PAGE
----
What Bernie Sansders’ Foreign Policy may look like

What would a President Sanders’ foreign policy look like? Based on his record and my conversation with him, I believe it would be rooted in a number of key principles. First is restraint in using American force abroad. As he has stated, and as is demonstrated by his vote against the Iraq War and the first Gulf War, Sanders believes military action should be the last, not first, option and that, when taken, such action should be multilateral. I also believe, based on our conversation, that he would follow the Weinberger Doctrine (also known as the Powell Doctrine): When the United States uses military force abroad, our objectives should be clear, we should be prepared to use all the force necessary to achieve those objectives, and we should know when they have been achieved. …

Sanders’ military restraint extends to spending, too. Since coming to Congress, he has argued forcefully and repeatedly for eliminating waste, fraud and abuse in the Pentagon so that we can reduce defense spending. There is no need for the United States to spend more than the next seven top-spending countries in the world combined, several of which are our allies, and more in real dollars than we spent annually on average during the Cold War. As President Obama has pointed out, while America has many challenges in the world, we are not in the midst of World War III.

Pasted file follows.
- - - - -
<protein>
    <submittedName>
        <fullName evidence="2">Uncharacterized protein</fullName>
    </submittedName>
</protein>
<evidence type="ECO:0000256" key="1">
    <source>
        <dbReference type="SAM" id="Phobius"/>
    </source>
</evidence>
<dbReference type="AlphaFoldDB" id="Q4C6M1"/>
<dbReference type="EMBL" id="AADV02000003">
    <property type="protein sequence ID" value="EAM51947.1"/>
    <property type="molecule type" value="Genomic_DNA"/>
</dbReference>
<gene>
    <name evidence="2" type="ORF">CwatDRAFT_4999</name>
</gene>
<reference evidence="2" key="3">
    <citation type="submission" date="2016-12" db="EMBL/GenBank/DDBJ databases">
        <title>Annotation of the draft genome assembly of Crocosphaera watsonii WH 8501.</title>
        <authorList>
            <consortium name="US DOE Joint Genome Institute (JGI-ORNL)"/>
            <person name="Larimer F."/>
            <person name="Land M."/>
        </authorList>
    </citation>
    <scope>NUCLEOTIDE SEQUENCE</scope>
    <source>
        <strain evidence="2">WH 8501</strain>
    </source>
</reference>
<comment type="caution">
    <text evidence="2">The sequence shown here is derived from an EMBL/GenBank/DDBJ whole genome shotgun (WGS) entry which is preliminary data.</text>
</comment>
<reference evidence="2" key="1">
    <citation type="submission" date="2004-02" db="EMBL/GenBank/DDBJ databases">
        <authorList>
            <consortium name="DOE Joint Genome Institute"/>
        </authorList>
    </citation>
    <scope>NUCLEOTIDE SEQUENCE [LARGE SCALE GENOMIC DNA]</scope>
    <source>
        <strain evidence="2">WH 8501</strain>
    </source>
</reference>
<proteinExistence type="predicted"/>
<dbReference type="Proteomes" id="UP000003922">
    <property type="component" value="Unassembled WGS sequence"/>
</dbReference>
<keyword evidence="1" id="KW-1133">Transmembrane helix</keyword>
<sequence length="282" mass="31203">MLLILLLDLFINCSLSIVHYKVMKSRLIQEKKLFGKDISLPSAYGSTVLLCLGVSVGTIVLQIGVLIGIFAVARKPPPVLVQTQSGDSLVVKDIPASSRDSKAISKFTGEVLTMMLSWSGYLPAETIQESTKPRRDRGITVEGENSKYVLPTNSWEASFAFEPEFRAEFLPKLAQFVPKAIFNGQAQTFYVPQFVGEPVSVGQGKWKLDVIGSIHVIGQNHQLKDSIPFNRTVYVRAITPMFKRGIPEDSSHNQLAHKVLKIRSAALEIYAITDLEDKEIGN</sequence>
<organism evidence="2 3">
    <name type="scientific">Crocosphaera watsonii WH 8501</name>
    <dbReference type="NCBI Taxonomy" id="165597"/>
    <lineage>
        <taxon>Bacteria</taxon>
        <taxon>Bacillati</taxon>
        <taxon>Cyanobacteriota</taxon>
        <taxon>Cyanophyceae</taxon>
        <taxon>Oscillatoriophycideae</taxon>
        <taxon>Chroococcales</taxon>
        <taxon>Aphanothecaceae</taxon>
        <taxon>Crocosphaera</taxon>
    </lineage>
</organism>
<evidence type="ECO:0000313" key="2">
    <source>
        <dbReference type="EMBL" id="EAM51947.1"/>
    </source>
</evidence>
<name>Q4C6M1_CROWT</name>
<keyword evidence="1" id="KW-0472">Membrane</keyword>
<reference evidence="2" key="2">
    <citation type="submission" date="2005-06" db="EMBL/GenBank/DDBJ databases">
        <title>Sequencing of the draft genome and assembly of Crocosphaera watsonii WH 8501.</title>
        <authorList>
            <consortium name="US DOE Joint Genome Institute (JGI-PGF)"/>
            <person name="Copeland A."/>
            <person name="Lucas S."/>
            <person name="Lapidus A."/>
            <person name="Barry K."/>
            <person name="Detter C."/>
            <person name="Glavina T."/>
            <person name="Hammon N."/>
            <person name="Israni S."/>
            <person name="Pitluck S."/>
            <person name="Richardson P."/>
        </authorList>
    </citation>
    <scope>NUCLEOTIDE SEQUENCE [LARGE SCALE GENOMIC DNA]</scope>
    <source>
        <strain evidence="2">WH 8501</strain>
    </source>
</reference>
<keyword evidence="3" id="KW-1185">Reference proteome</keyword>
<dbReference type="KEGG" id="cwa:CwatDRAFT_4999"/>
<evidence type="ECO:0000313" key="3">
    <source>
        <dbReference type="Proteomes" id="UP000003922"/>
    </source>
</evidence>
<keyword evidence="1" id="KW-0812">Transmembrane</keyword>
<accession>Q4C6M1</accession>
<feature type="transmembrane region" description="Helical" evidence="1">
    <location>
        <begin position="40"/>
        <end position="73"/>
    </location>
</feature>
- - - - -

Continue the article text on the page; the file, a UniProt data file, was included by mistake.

Twenty-five years after the Cold War, there is also no need to spend a trillion dollars to modernize our nuclear arsenal, and Sanders has even pledged to cut $100 billion in nuclear spending over the next decade. Instead the United States should ratify the Comprehensive Test Ban Treaty, which Sanders told me he would push for, in order to ban all nuclear explosions in all environments, for both military or civilian purposes. In fact, Sanders has demonstrated a much more forward-thinking foreign policy. He would, like many of our military leaders, treat climate change as a national security threat and indicated to me that he would seek to have the Senate ratify the Law of the Sea Convention, which defines the rights and responsibilities of nations with respect to their use of the world’s oceans, establishing guidelines for business, the environment and the management of marine natural resources. …

A President Sanders would govern more like a President Dwight Eisenhower, who refused to give in to the demands of the military-industrial complex even after the Russians launched Sputnik, and focused on nation-building at home rather than spending billions on unnecessary weapons systems. Or like Nixon, who cut defense spending dramatically and developed a health care plan more inclusive than Obamacare. Or like Obama, who not only reached out to Iran, but also has tried to reduce and eventually eliminate nuclear weapons, and who restored diplomatic relations with Cuba.

Bernie Sanders Is More Serious on Foreign Policy Than You Think